The Brian Gongol Show on WHO Radio
Brian Gongol

With the TV and movie writers still on strike, it's interesting to hear a Google VP say that he doesn't think that the Internet is going to dismantle traditional media. That's not a real breakthrough idea, but it's a telling observation as we wait through the Hollywood writers' strike.

Speaking of Google, while you're checking out some of their new features (like their new terrain feature on Google Maps), you might be interested to know that the bosses there are putting their money into energy, instead of new Internet projects. That's probably a more significant development than most people realize.

The Chinese government has just placed a $17 billion order with Airbus, for 160 passenger airplanes. To put that in perspective, it's about the same amount as the entire US food stamp program. Speaking of big money, Asian and Middle-Eastern countries are pouring billions of dollars into Western financial companies. That raises all kinds of questions, from whether that should worry us to whether they would better serve their citizens by turning the money over to taxpayers.

More riots in Paris. This problem isn't going away until they figure out how to fix their chronic unemployment. And that's only going to come when they put more faith in free markets.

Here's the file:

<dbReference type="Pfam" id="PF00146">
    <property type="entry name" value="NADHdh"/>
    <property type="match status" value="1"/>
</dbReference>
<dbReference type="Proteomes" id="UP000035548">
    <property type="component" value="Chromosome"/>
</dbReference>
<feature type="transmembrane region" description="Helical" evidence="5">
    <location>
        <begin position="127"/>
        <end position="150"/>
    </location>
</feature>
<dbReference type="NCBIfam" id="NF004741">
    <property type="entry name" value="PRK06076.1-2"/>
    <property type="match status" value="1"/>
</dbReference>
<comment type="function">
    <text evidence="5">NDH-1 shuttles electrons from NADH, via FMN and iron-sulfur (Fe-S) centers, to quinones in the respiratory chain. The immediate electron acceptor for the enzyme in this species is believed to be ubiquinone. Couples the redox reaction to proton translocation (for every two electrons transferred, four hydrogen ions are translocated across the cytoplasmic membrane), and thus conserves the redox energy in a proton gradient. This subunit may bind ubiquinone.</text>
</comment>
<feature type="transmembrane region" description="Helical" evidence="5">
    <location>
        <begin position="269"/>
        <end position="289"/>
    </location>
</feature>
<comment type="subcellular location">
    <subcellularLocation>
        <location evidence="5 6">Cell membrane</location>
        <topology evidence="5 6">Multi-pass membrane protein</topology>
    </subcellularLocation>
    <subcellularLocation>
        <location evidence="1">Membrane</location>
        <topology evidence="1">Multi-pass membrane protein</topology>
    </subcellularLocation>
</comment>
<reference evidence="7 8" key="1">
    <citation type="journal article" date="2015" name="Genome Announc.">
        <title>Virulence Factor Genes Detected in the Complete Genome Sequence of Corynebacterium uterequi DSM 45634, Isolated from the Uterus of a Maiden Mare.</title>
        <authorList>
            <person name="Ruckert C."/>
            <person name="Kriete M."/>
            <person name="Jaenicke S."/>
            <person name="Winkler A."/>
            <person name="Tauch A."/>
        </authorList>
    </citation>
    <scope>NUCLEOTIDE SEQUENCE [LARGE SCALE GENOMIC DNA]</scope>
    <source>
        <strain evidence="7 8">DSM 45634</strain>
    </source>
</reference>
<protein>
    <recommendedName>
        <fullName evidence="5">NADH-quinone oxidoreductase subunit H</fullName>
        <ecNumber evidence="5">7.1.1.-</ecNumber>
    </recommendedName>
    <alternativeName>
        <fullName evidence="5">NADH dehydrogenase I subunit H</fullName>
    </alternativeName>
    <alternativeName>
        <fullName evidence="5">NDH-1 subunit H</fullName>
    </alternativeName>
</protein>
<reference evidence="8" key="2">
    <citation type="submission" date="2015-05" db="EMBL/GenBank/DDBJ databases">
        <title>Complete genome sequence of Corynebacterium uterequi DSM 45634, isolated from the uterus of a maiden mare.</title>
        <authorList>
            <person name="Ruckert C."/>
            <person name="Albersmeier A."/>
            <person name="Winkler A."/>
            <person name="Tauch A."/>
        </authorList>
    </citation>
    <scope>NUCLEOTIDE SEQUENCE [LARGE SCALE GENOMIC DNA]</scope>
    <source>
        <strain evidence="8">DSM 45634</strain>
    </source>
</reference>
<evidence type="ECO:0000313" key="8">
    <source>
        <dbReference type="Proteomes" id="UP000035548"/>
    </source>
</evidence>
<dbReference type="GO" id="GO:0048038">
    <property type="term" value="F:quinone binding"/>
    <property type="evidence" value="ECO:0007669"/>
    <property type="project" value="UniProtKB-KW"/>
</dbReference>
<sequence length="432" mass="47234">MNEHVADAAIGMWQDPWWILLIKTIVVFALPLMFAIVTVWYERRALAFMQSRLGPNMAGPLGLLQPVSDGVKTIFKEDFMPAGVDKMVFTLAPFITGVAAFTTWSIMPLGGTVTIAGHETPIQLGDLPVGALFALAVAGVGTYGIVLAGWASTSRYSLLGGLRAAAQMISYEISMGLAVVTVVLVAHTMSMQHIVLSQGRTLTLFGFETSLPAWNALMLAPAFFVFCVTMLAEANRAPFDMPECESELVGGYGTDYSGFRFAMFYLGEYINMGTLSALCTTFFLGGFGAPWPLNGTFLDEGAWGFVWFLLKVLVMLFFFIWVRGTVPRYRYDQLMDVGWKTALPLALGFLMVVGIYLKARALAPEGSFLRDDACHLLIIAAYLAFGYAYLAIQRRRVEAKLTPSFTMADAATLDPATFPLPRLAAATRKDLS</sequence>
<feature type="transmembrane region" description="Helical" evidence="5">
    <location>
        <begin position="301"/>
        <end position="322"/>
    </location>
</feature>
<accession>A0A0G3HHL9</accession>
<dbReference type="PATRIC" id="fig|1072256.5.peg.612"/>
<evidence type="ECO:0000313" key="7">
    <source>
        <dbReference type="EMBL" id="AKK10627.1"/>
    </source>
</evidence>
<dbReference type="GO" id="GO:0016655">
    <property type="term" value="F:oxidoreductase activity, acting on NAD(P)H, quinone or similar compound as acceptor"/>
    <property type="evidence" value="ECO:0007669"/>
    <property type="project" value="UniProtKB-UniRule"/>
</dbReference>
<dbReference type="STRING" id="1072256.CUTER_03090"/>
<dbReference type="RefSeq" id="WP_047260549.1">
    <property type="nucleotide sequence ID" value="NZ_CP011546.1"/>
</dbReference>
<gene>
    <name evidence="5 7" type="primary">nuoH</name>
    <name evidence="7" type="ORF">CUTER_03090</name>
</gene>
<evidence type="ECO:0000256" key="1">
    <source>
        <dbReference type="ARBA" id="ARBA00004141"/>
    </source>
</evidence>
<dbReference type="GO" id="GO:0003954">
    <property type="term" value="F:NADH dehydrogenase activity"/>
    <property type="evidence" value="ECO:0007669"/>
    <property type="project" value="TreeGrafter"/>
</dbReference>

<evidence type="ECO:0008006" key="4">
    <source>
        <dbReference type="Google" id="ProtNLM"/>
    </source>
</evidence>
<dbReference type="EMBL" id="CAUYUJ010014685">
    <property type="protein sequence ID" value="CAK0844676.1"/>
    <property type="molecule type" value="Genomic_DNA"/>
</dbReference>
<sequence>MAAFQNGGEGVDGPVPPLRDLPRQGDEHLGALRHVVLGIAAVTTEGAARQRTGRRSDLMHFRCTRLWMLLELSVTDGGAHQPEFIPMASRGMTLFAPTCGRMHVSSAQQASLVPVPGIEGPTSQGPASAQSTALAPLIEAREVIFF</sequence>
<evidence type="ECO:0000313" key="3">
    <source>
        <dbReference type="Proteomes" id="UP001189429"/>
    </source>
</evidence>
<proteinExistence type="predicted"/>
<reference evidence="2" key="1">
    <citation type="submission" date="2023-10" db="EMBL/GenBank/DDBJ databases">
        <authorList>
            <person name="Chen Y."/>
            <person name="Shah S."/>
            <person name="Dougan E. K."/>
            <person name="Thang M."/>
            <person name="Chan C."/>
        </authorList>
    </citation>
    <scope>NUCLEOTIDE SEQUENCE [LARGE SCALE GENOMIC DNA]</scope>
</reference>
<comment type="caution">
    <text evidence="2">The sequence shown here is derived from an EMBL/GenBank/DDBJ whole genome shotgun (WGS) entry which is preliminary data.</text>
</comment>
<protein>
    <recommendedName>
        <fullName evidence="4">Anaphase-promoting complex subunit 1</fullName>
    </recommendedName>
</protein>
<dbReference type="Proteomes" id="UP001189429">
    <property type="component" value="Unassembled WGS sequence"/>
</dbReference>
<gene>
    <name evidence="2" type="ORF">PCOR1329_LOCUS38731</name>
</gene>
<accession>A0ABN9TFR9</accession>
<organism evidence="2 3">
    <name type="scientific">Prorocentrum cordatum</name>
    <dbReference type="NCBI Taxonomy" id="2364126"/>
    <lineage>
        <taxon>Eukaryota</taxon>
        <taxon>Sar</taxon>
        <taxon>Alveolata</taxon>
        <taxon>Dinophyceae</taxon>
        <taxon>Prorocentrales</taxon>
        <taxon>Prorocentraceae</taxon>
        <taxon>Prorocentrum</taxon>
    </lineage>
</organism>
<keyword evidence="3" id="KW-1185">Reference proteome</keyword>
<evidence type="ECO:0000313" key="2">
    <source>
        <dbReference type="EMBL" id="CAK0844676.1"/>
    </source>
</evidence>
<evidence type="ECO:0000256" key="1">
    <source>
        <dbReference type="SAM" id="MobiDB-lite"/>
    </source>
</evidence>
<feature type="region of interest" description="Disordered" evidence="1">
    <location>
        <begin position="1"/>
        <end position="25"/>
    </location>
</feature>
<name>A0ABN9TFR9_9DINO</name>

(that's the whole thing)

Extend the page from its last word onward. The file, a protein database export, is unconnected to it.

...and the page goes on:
The sleet, snow, and ice accumulations from this past weekend were all over the map.

Does Ted Turner have a diabolical plan to buy up all of the open land in western Nebraska? Some people think so. Speaking of people with diabolical plans, Hugo Chavez is hoping that this weekend's vote will allow him to become the perpetual dictator of Venezuela. He's already accused the CIA of trying to assassinate him and CNN of encouraging people to kill him, so he's setting the stage for a siege mentality among the people. We've been talking about Chavez since February, if not earlier, and the situation has only gotten worse. Venezuela is one of the top four suppliers of petroleum to the US, and we don't need a concocted dispute with them to worsen the situation. We have been ignoring Latin America for too long, and now that neglect is coming back to bite us.

The "Wall Street Journal" just published a story on which college-prep schools send the most kids to the Ivy League. We, as a state, ought to ignore attention lavished on the big names and instead work on doing a better job of offering opportunities for higher education to everyone in Iowa, including people who didn't attend right out of high school, but could benefit from earning a degree later.

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